Next month, working with the University of Massachusetts at Dartmouth, another vessel out of New Bedford will begin using an open trawling net equipped with video cameras that record fish as they pass through.
For their part, NOAA officials appear agnostic about where the effort might lead. Research conducted aboard the Miss Emily will result in just one chunk of data used to determine catch limits.
“We’re always interested in more data, and we certainly look forward to seeing the results of the survey,” said Teri Frady, chief of research communications at NOAA’s Northeast Fisheries Science Center.
But the survey itself marks a more aggressive stance adopted by Governor Charlie Baker’s administration. Baker memorably wept during a debate late in the 2014 campaign discussing the plight of a career fisherman, a tale whose details Baker later admitted he had flubbed.
Days later, Baker said he was pleased that the controversy had drawn attention to groundfishing because “it’s an industry that hasn’t gotten the kind of support and the kind of attention that it deserves.”
Now, Baker said, the focus is on finding data that represents a “scientifically based alternative measure.”
“Groundfishing is really the part that has taken the biggest hit,” Baker said, adding, “It’s just been unbelievably painful for a long time.”
On a Sunday morning in November, the Miss Emily chugs out of Scituate Harbor toward Stellwagen Bank in choppy water. “There’s some rollers out there,” says Matthew Beaton, Baker’s energy and environmental affairs chief, whose agency is overseeing the survey. The study sprawls from southern Cape Cod Bay to Portland, Maine, and much of it takes place during the winter months.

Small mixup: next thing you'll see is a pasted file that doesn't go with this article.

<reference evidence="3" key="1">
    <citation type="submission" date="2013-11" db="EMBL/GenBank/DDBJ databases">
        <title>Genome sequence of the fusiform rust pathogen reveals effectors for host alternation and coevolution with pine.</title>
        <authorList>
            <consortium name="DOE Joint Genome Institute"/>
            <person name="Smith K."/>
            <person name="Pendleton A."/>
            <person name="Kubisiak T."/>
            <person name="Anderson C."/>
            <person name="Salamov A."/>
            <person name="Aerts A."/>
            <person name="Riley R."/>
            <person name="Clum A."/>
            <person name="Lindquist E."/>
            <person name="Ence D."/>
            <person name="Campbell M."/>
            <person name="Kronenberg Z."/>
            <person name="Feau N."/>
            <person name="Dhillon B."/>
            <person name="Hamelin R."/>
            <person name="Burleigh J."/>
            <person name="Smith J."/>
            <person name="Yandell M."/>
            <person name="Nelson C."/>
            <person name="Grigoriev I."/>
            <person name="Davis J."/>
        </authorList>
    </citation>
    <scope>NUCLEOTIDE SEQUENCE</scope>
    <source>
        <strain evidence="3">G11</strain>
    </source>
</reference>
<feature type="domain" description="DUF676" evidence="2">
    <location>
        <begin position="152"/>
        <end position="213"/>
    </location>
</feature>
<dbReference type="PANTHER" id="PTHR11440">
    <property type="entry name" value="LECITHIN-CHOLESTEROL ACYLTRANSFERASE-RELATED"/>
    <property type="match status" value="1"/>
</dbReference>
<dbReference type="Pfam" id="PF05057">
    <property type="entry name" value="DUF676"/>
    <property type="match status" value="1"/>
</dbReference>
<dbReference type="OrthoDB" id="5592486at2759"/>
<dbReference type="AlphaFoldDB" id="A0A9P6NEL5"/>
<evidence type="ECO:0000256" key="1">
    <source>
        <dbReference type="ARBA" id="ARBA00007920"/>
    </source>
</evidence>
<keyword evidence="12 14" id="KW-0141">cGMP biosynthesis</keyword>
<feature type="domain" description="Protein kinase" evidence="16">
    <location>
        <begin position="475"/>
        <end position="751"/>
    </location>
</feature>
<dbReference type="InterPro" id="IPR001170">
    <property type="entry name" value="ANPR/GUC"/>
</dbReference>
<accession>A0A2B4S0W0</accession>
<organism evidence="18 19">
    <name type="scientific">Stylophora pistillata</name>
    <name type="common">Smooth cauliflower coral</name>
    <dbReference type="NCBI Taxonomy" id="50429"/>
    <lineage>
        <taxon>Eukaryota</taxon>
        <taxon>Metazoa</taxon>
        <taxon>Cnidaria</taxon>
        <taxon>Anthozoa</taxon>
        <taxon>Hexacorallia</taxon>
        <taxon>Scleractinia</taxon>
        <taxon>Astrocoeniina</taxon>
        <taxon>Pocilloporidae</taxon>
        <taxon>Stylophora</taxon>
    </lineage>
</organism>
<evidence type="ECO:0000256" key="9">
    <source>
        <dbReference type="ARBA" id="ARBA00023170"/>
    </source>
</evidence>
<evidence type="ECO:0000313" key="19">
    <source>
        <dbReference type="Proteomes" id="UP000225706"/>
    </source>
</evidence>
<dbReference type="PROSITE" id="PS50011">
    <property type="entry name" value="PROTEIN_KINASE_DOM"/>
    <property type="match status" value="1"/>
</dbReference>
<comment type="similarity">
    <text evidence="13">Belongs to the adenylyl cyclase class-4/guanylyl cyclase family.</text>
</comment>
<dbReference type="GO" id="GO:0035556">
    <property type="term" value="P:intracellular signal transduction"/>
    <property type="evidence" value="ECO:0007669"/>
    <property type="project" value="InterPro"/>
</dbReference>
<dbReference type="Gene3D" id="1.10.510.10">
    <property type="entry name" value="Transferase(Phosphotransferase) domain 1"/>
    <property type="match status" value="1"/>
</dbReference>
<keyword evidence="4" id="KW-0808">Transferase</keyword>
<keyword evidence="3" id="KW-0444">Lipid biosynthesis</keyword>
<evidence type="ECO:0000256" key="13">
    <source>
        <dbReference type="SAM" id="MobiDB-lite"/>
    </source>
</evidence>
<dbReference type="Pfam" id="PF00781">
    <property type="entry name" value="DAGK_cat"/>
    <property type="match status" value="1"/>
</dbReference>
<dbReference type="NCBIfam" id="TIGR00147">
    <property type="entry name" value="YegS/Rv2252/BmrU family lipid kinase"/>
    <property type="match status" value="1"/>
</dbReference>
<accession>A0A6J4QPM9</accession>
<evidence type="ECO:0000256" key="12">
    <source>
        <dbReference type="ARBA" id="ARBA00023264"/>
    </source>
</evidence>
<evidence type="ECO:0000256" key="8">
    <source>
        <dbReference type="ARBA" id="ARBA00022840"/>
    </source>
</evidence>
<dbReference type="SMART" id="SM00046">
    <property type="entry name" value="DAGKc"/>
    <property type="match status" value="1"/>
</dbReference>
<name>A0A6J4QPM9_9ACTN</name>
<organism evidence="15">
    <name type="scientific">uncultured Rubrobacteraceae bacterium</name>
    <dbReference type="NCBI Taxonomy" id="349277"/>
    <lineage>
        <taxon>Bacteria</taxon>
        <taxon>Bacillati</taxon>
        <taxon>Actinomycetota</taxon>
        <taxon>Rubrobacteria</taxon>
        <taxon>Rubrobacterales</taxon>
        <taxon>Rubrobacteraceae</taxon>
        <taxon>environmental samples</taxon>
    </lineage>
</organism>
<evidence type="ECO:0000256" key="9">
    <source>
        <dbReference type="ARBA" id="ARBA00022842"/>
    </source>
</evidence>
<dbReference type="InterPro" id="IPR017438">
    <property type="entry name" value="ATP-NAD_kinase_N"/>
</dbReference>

To conduct the survey, nets off the Miss Emily’s stern are dropped, intended to troll at three knots for a half hour, covering about 1.5 nautical miles. But, despite advance notice from state officials, lobster gear has been left in the boat’s path and conditions are too rough for Norton to spot it in time.
A lobster pot gets tangled in the netting, and the troll is shut down after just six minutes. Scores of fish are ensnared — winter flounder, spiny dogfish, yellowtail flounder, hake, and more — but just two cod.
Hoffman says that, although it’s still early in the research, the study so far has revealed smaller and fewer cod, the opposite of what the fishing industry is hoping.